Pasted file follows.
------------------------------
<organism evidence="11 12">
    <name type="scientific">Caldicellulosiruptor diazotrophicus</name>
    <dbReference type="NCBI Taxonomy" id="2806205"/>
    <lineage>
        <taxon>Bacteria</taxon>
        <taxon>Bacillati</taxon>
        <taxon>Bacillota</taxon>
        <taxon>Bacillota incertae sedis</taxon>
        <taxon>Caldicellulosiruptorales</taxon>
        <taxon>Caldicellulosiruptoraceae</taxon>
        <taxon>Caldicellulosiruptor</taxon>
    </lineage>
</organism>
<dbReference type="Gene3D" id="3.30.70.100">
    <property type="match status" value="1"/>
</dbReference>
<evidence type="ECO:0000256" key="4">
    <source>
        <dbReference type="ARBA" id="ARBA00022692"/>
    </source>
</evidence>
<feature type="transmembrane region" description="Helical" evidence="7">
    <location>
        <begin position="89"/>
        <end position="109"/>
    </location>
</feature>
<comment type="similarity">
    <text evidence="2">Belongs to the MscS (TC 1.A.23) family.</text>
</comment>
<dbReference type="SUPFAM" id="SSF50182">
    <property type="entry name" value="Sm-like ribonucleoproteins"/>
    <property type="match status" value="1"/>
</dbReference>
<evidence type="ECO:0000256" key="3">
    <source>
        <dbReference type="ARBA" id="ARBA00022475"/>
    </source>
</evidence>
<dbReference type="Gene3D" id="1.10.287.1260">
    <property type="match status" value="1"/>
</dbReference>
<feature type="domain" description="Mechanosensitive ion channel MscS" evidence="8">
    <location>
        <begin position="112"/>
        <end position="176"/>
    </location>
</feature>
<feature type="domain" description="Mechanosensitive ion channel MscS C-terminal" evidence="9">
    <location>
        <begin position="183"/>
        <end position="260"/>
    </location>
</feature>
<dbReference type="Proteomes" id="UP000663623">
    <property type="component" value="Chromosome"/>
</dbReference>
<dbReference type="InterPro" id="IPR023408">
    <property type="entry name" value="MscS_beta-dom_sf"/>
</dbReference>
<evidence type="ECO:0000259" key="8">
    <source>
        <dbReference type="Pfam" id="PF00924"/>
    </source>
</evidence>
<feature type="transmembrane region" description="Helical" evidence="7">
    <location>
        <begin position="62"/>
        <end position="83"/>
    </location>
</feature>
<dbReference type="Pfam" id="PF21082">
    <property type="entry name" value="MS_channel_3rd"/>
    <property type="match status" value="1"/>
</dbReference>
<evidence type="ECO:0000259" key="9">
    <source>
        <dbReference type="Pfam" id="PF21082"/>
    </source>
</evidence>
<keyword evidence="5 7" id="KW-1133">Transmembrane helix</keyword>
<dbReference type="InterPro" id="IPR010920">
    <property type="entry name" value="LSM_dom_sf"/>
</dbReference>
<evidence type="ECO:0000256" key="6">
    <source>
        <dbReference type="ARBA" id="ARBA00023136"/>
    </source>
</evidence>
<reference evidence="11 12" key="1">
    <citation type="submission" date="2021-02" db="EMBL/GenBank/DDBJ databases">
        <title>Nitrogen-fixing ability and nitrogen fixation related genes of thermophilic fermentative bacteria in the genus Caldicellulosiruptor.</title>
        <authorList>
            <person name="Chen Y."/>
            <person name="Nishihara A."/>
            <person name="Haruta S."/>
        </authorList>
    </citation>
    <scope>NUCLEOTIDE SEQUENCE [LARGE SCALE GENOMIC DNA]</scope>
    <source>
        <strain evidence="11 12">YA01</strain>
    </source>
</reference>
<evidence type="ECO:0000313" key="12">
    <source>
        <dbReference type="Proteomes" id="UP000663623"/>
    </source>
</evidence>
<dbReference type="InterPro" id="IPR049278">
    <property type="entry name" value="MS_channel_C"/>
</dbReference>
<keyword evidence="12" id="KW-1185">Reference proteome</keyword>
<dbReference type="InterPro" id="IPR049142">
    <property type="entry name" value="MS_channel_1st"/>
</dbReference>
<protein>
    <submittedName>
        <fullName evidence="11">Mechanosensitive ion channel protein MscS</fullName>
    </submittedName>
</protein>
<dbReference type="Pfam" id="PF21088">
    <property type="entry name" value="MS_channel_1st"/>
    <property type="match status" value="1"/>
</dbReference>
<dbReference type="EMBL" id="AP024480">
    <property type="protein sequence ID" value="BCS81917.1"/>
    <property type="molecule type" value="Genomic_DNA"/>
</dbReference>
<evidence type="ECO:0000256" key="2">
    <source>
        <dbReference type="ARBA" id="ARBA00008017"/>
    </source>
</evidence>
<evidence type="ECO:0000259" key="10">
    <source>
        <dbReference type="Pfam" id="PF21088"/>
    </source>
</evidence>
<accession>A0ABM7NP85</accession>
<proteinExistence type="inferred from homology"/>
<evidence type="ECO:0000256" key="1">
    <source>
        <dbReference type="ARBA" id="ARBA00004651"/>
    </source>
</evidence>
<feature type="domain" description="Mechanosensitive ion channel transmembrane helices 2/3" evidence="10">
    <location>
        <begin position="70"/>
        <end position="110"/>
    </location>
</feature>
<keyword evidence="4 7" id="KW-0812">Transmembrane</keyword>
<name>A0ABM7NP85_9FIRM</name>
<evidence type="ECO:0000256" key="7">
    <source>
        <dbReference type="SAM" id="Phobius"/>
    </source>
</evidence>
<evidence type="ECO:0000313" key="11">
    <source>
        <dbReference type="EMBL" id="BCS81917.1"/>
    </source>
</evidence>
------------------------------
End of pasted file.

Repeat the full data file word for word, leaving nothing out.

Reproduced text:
<organism evidence="11 12">
    <name type="scientific">Caldicellulosiruptor diazotrophicus</name>
    <dbReference type="NCBI Taxonomy" id="2806205"/>
    <lineage>
        <taxon>Bacteria</taxon>
        <taxon>Bacillati</taxon>
        <taxon>Bacillota</taxon>
        <taxon>Bacillota incertae sedis</taxon>
        <taxon>Caldicellulosiruptorales</taxon>
        <taxon>Caldicellulosiruptoraceae</taxon>
        <taxon>Caldicellulosiruptor</taxon>
    </lineage>
</organism>
<dbReference type="Gene3D" id="3.30.70.100">
    <property type="match status" value="1"/>
</dbReference>
<evidence type="ECO:0000256" key="4">
    <source>
        <dbReference type="ARBA" id="ARBA00022692"/>
    </source>
</evidence>
<feature type="transmembrane region" description="Helical" evidence="7">
    <location>
        <begin position="89"/>
        <end position="109"/>
    </location>
</feature>
<comment type="similarity">
    <text evidence="2">Belongs to the MscS (TC 1.A.23) family.</text>
</comment>
<dbReference type="SUPFAM" id="SSF50182">
    <property type="entry name" value="Sm-like ribonucleoproteins"/>
    <property type="match status" value="1"/>
</dbReference>
<evidence type="ECO:0000256" key="3">
    <source>
        <dbReference type="ARBA" id="ARBA00022475"/>
    </source>
</evidence>
<dbReference type="Gene3D" id="1.10.287.1260">
    <property type="match status" value="1"/>
</dbReference>
<feature type="domain" description="Mechanosensitive ion channel MscS" evidence="8">
    <location>
        <begin position="112"/>
        <end position="176"/>
    </location>
</feature>
<feature type="domain" description="Mechanosensitive ion channel MscS C-terminal" evidence="9">
    <location>
        <begin position="183"/>
        <end position="260"/>
    </location>
</feature>
<dbReference type="Proteomes" id="UP000663623">
    <property type="component" value="Chromosome"/>
</dbReference>
<dbReference type="InterPro" id="IPR023408">
    <property type="entry name" value="MscS_beta-dom_sf"/>
</dbReference>
<evidence type="ECO:0000259" key="8">
    <source>
        <dbReference type="Pfam" id="PF00924"/>
    </source>
</evidence>
<feature type="transmembrane region" description="Helical" evidence="7">
    <location>
        <begin position="62"/>
        <end position="83"/>
    </location>
</feature>
<dbReference type="Pfam" id="PF21082">
    <property type="entry name" value="MS_channel_3rd"/>
    <property type="match status" value="1"/>
</dbReference>
<evidence type="ECO:0000259" key="9">
    <source>
        <dbReference type="Pfam" id="PF21082"/>
    </source>
</evidence>
<keyword evidence="5 7" id="KW-1133">Transmembrane helix</keyword>
<dbReference type="InterPro" id="IPR010920">
    <property type="entry name" value="LSM_dom_sf"/>
</dbReference>
<evidence type="ECO:0000256" key="6">
    <source>
        <dbReference type="ARBA" id="ARBA00023136"/>
    </source>
</evidence>
<reference evidence="11 12" key="1">
    <citation type="submission" date="2021-02" db="EMBL/GenBank/DDBJ databases">
        <title>Nitrogen-fixing ability and nitrogen fixation related genes of thermophilic fermentative bacteria in the genus Caldicellulosiruptor.</title>
        <authorList>
            <person name="Chen Y."/>
            <person name="Nishihara A."/>
            <person name="Haruta S."/>
        </authorList>
    </citation>
    <scope>NUCLEOTIDE SEQUENCE [LARGE SCALE GENOMIC DNA]</scope>
    <source>
        <strain evidence="11 12">YA01</strain>
    </source>
</reference>
<evidence type="ECO:0000313" key="12">
    <source>
        <dbReference type="Proteomes" id="UP000663623"/>
    </source>
</evidence>
<dbReference type="InterPro" id="IPR049278">
    <property type="entry name" value="MS_channel_C"/>
</dbReference>
<keyword evidence="12" id="KW-1185">Reference proteome</keyword>
<dbReference type="InterPro" id="IPR049142">
    <property type="entry name" value="MS_channel_1st"/>
</dbReference>
<protein>
    <submittedName>
        <fullName evidence="11">Mechanosensitive ion channel protein MscS</fullName>
    </submittedName>
</protein>
<dbReference type="Pfam" id="PF21088">
    <property type="entry name" value="MS_channel_1st"/>
    <property type="match status" value="1"/>
</dbReference>
<dbReference type="EMBL" id="AP024480">
    <property type="protein sequence ID" value="BCS81917.1"/>
    <property type="molecule type" value="Genomic_DNA"/>
</dbReference>
<evidence type="ECO:0000256" key="2">
    <source>
        <dbReference type="ARBA" id="ARBA00008017"/>
    </source>
</evidence>
<evidence type="ECO:0000259" key="10">
    <source>
        <dbReference type="Pfam" id="PF21088"/>
    </source>
</evidence>
<accession>A0ABM7NP85</accession>
<proteinExistence type="inferred from homology"/>
<evidence type="ECO:0000256" key="1">
    <source>
        <dbReference type="ARBA" id="ARBA00004651"/>
    </source>
</evidence>
<feature type="domain" description="Mechanosensitive ion channel transmembrane helices 2/3" evidence="10">
    <location>
        <begin position="70"/>
        <end position="110"/>
    </location>
</feature>
<keyword evidence="4 7" id="KW-0812">Transmembrane</keyword>
<name>A0ABM7NP85_9FIRM</name>
<evidence type="ECO:0000256" key="7">
    <source>
        <dbReference type="SAM" id="Phobius"/>
    </source>
</evidence>
<evidence type="ECO:0000313" key="11">
    <source>
        <dbReference type="EMBL" id="BCS81917.1"/>
    </source>
</evidence>